Channel 4 works with LRWTonic on the community, and members of the sales team use it to answer questions from youth brand advertisers.

“It’s everything from posting our products to them, to asking them to take pictures of their fridge contents and mini ethnographic studies,” says Greenbank. “That kind of resource doesn’t just go back to the sales team – it bubbles up to commissioning teams. Part of the skill of the team we’ve got is to spot where something might be useful for the wider organisation.”

New perspectives

With Channel 4’s new national headquarters having opened in Leeds in October, and new offices in Glasgow and Bristol, the research team is branching out around the country. Part of its in-housing has involved training its own team to be invigilators, and one of its projects has them hosting focus groups around the UK. Not only is this cost-effective, but it also gets researchers away from PowerPoint and meeting “real people”, says Greenbank, collecting video evidence that can be turned into “mini sales stories”.

For the past few years, Channel 4 has run a diversity competition, offering brands £1m worth of airtime for a campaign idea that promotes inclusion. The latest competition, won by Starbucks, followed research – commissioned by the broadcaster with YouGov – that analysed the representation of minority groups in advertising. “Poor old YouGov had to watch 1,000 ads! It had to codify these to a quantitative dataset to work with,” says Greenbank.

First, the team worked with internal groups, such as 4Pride and the Collective – focused on black, Asian and minority ethnic (BAME) representation – and took counsel from organisations, including LGBTQ+ campaign group Stonewall, to determine the best approach.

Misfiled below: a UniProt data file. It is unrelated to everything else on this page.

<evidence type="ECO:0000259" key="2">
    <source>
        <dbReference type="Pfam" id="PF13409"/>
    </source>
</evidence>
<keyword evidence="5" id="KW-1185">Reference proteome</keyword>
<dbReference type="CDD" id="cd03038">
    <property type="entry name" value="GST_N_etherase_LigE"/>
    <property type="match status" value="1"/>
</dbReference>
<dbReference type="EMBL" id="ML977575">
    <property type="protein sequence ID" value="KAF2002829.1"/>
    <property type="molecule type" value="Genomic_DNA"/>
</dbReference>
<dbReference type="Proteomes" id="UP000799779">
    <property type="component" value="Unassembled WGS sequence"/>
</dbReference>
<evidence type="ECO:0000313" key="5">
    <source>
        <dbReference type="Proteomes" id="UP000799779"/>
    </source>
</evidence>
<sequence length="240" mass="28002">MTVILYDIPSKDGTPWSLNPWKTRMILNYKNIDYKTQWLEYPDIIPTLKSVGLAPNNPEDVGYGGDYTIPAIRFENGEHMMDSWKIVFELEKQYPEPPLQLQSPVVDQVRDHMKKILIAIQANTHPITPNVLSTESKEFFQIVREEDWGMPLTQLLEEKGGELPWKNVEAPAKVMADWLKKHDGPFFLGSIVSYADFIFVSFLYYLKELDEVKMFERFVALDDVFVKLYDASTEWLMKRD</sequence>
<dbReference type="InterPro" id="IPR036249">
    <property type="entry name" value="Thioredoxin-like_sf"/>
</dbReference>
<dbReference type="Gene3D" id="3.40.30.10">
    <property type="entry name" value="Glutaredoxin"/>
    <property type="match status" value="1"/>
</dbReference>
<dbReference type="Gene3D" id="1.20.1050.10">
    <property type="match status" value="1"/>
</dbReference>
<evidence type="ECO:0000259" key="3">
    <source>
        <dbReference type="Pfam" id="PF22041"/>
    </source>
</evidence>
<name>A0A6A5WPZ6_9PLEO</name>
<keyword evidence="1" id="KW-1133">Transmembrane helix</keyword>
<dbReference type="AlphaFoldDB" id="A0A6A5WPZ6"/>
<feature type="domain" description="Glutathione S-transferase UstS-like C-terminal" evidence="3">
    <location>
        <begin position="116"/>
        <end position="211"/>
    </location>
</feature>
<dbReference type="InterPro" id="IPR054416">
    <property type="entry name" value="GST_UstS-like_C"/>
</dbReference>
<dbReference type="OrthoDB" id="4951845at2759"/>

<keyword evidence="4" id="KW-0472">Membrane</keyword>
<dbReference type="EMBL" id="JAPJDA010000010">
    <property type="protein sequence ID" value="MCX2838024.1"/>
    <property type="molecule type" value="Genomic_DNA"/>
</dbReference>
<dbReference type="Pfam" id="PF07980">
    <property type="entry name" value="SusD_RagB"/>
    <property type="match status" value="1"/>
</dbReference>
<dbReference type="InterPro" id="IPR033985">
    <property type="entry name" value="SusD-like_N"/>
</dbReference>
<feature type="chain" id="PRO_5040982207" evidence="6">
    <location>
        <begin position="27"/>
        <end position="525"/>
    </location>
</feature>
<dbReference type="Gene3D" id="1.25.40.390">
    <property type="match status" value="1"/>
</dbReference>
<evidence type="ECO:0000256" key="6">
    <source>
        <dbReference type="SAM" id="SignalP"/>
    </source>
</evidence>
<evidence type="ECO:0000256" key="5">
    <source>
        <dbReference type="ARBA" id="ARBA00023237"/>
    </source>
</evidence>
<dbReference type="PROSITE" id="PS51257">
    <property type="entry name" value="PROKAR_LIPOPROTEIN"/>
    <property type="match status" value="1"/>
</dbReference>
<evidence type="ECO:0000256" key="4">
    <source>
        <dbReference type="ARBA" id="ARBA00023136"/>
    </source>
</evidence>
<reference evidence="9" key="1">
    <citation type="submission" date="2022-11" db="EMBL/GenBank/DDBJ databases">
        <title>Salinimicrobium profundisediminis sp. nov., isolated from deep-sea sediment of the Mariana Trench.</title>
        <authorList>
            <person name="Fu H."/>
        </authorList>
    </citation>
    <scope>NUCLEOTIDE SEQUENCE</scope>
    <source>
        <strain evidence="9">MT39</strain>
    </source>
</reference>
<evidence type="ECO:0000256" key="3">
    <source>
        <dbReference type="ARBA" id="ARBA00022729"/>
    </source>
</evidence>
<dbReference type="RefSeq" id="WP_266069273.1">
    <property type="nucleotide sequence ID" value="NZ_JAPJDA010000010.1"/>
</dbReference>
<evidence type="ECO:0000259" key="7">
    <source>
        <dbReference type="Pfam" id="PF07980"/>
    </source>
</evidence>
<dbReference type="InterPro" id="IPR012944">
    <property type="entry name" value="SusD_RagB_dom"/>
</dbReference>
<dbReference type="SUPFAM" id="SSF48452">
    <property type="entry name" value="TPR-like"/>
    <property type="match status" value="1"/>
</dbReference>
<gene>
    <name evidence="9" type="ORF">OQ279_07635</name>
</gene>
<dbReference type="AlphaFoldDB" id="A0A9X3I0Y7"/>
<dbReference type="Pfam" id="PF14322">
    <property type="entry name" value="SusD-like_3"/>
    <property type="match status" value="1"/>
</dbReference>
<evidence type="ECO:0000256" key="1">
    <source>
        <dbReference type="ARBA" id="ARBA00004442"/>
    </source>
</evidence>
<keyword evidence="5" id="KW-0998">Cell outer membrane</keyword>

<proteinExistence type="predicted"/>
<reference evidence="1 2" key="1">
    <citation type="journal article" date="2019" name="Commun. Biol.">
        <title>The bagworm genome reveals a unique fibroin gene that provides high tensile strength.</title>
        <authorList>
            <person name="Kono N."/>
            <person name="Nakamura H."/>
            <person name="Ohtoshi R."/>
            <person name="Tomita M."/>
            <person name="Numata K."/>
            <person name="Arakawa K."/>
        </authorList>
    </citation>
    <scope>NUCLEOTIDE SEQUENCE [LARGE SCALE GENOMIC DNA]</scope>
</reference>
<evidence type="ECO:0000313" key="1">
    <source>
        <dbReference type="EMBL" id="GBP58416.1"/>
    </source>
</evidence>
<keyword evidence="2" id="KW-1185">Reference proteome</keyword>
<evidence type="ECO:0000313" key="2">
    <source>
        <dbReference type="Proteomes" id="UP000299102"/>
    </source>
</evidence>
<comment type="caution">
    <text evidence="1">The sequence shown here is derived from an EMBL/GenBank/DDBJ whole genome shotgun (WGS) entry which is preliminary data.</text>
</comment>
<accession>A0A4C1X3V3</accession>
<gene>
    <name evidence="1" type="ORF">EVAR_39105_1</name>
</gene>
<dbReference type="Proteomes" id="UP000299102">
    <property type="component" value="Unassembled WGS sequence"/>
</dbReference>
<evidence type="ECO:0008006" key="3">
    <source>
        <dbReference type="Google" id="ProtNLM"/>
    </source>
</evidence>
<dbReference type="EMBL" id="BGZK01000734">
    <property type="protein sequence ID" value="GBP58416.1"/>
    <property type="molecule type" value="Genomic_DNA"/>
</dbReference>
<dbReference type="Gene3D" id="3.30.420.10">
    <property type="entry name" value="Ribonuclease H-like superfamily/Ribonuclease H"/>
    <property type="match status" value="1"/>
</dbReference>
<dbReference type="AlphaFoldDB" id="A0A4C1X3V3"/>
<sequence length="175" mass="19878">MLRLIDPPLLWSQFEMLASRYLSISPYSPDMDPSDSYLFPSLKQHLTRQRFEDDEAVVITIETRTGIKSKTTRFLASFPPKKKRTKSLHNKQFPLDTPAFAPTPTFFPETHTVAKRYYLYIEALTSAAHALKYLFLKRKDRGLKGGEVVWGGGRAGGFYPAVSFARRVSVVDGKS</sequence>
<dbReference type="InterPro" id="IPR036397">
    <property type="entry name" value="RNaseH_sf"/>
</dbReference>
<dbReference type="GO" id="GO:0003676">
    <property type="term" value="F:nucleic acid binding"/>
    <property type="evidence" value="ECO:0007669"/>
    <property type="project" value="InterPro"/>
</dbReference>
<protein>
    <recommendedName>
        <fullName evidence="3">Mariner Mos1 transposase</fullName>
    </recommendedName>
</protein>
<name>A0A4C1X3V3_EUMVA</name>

“As we represent audiences –because we have things such as the Paralympics – we’ve done internal studies about how that plays out on screen, and we thought: ‘Around all these beautifully crafted programmes, there’s no real audit of TV advertising.’”

Greenbank acknowledges that it was a 2016 study from Lloyds Banking Group and Cog Research that got the ball rolling, but says Channel 4 wanted to look beyond the top 20 advertising spenders. Beyond diversity – what could be codified on screen – the researchers also worked with focus groups of minority audiences to understand the inclusion aspect – their feelings about how they were portrayed.

“There is a really interesting disconnect between people who aren’t in minority groups and people who are,” says Greenbank. “In some respects, for example, BAME representation [in ads] is in excess of the population size in the UK – more representative, you could argue. But we coded it to the level of what kind of role they played within the advertising, and you find that they’re much more likely to be in a support role than a lead role, or incidental to the plot.”

There is a perception in advertising that “we’re getting the job done” in terms of representation, says Greenbank, but working with the minority groups highlighted how far there is to go.